The first comprehensive genetic mapping of miscanthus has been completed. Researchers have been studying the feedstock as a possible source for bioenergy. The goal of the project is to accelerate product development. The results were published in the online journal PLoS One and the project is a collaboration between Ceres and the Institute of Biological, Environmental and Rural Sciences (IBERS) at Aberystwyth University in Wales.
The project entailed creating a collection of genetically related plants and then sequencing and analyzing DNA. Researchers mapped all 19 chromosomes of mischanthus and over several years have analyzed more than 400 million DNA sequences. The benefit of this research is that by isolating positive genes, for example a marker that would yield more biomass per plant, researchers can then focus on that gene, along with others, to create bioenergy superior feedstocks.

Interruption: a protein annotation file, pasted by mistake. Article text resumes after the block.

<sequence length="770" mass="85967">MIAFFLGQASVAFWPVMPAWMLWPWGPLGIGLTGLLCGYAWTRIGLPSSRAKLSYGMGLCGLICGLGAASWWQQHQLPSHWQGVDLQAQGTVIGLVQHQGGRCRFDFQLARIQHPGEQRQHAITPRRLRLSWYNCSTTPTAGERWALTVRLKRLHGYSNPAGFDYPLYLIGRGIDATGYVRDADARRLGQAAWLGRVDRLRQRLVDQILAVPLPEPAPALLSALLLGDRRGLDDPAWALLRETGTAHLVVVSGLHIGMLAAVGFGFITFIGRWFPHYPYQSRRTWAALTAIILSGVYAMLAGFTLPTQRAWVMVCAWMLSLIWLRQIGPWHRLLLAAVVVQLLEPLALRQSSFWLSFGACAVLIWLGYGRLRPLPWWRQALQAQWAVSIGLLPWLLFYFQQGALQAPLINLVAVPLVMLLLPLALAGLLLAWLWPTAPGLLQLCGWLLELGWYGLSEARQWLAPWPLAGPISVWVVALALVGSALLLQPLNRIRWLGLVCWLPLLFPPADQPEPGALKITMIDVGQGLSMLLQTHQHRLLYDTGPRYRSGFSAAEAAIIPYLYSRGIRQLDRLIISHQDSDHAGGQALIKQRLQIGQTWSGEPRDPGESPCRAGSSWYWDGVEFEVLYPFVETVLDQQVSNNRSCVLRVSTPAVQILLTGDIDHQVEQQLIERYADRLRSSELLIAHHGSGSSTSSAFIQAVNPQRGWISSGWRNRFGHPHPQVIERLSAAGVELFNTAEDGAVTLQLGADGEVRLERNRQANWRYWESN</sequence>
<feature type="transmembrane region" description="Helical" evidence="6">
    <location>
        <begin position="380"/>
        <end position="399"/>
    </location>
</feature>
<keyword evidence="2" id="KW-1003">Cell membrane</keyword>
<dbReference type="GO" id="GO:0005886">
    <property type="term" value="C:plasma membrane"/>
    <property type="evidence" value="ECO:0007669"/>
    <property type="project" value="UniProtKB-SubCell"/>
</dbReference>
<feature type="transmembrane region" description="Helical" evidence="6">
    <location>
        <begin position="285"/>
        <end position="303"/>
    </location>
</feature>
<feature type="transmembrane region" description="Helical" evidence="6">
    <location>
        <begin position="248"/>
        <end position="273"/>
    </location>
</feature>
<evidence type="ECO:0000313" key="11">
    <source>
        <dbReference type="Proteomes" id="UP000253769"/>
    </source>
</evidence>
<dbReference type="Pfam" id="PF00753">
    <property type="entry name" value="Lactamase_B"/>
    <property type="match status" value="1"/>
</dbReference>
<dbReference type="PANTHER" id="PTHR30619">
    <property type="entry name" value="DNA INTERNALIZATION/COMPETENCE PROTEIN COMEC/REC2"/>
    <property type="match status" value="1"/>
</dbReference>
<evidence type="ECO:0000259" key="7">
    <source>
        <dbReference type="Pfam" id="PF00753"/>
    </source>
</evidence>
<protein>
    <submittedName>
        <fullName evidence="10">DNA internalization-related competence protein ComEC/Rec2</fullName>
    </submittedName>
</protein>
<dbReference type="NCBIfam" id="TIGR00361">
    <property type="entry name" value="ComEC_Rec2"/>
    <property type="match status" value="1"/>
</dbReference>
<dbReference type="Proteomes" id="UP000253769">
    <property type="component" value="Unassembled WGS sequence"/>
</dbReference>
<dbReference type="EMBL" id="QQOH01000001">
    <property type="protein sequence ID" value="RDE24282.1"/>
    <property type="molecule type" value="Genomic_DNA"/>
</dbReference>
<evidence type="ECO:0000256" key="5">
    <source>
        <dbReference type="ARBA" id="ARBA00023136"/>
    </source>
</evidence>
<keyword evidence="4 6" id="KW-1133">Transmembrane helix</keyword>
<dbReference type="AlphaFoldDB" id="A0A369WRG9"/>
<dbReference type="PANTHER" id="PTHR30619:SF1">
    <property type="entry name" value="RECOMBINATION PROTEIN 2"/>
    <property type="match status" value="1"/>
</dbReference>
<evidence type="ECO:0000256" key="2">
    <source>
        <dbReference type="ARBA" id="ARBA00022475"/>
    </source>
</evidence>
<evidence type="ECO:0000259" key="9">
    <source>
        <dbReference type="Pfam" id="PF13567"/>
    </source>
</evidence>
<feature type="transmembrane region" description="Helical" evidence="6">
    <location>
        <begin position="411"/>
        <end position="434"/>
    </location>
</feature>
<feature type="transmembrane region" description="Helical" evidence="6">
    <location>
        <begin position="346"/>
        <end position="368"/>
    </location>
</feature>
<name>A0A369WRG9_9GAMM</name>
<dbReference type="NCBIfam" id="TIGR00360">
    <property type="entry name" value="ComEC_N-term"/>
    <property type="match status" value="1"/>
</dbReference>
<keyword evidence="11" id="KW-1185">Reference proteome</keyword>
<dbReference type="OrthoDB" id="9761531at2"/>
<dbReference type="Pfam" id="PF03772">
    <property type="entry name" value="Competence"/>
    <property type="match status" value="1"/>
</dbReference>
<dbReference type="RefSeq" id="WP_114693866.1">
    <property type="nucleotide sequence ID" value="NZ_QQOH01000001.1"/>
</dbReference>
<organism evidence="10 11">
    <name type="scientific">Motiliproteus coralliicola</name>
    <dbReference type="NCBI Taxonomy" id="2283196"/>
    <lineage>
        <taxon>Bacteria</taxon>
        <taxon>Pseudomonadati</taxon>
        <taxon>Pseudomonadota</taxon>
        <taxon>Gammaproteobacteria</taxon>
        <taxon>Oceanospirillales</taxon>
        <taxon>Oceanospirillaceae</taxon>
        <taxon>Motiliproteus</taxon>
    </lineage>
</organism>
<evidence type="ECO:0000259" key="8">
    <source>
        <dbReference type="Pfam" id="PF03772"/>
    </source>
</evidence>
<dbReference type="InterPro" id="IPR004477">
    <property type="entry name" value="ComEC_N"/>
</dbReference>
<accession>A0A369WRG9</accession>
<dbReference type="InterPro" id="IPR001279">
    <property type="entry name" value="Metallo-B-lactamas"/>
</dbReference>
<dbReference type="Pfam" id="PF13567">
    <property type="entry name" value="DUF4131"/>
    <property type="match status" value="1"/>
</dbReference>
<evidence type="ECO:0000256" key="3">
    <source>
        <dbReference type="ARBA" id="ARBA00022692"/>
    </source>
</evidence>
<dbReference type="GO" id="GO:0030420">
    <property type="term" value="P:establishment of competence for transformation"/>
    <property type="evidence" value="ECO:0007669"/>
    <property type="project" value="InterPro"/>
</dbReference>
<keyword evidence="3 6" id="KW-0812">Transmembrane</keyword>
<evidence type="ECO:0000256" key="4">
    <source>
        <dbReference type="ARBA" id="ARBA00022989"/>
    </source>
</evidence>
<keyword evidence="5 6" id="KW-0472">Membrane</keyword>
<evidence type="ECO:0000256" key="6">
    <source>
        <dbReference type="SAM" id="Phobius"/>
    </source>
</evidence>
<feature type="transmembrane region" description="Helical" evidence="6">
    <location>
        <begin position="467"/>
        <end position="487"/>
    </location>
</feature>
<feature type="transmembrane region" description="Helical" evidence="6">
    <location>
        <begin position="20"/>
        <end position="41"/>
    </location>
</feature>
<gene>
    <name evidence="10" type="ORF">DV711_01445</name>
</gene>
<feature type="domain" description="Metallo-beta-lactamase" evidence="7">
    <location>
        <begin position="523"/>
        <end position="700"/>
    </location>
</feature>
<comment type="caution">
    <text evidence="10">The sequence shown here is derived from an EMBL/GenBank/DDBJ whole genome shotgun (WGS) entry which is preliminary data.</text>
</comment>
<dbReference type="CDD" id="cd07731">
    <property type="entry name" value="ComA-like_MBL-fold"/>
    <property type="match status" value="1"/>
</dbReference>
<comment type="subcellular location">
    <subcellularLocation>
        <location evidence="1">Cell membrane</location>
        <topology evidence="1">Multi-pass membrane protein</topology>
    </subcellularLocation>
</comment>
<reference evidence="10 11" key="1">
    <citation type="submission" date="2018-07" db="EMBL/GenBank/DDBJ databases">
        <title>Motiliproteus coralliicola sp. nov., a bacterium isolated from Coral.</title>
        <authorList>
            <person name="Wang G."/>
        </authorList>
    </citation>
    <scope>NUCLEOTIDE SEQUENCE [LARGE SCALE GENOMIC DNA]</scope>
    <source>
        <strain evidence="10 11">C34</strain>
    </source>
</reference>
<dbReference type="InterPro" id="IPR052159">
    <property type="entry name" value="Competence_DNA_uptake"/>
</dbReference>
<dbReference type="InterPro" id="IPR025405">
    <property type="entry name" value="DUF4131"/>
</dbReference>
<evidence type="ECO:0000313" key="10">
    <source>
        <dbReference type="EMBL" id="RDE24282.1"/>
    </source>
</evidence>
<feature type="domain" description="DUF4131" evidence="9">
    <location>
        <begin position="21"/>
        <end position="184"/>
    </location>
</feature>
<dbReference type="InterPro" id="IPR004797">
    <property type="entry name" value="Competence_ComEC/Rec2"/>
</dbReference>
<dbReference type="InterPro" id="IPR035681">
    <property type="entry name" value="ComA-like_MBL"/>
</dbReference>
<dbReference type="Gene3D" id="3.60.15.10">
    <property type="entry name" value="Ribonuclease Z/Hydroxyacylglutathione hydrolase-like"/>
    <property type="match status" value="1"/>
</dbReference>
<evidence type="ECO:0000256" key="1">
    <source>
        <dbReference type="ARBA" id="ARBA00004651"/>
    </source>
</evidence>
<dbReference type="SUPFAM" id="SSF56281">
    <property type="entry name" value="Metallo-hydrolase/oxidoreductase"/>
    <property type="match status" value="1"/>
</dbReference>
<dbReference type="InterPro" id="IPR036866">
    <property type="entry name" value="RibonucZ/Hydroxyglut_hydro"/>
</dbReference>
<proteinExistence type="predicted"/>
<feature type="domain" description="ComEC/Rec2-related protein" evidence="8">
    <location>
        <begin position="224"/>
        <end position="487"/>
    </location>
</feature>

Today, miscanthus is primarily grown in Europe and used for electricity generation. It is not commercially viable as a bioenergy feedstock due to high production costs and few miscanthus producers. Ceres Chief Scientific Officer Richard Flavell, PhD, FRS, CBE said that the company will be able to more rapidly introduce important crop traits. The company is currently evaluating various varieties in several locations and anticipates that its varieties of miscanthus will require less time, effort and money to be bred for different environments.
In the past the majority of miscanthus research focused on field trials and this is the first large-scale project of its kind to focus on its genetics. Iain Donnison, PhD and head of the bioenergy team at IBERS added that, “The joint miscanthus development programme with Ceres has provided new insight into the evolution of the species as well as the similarities and differences in populations across different countries and environments.”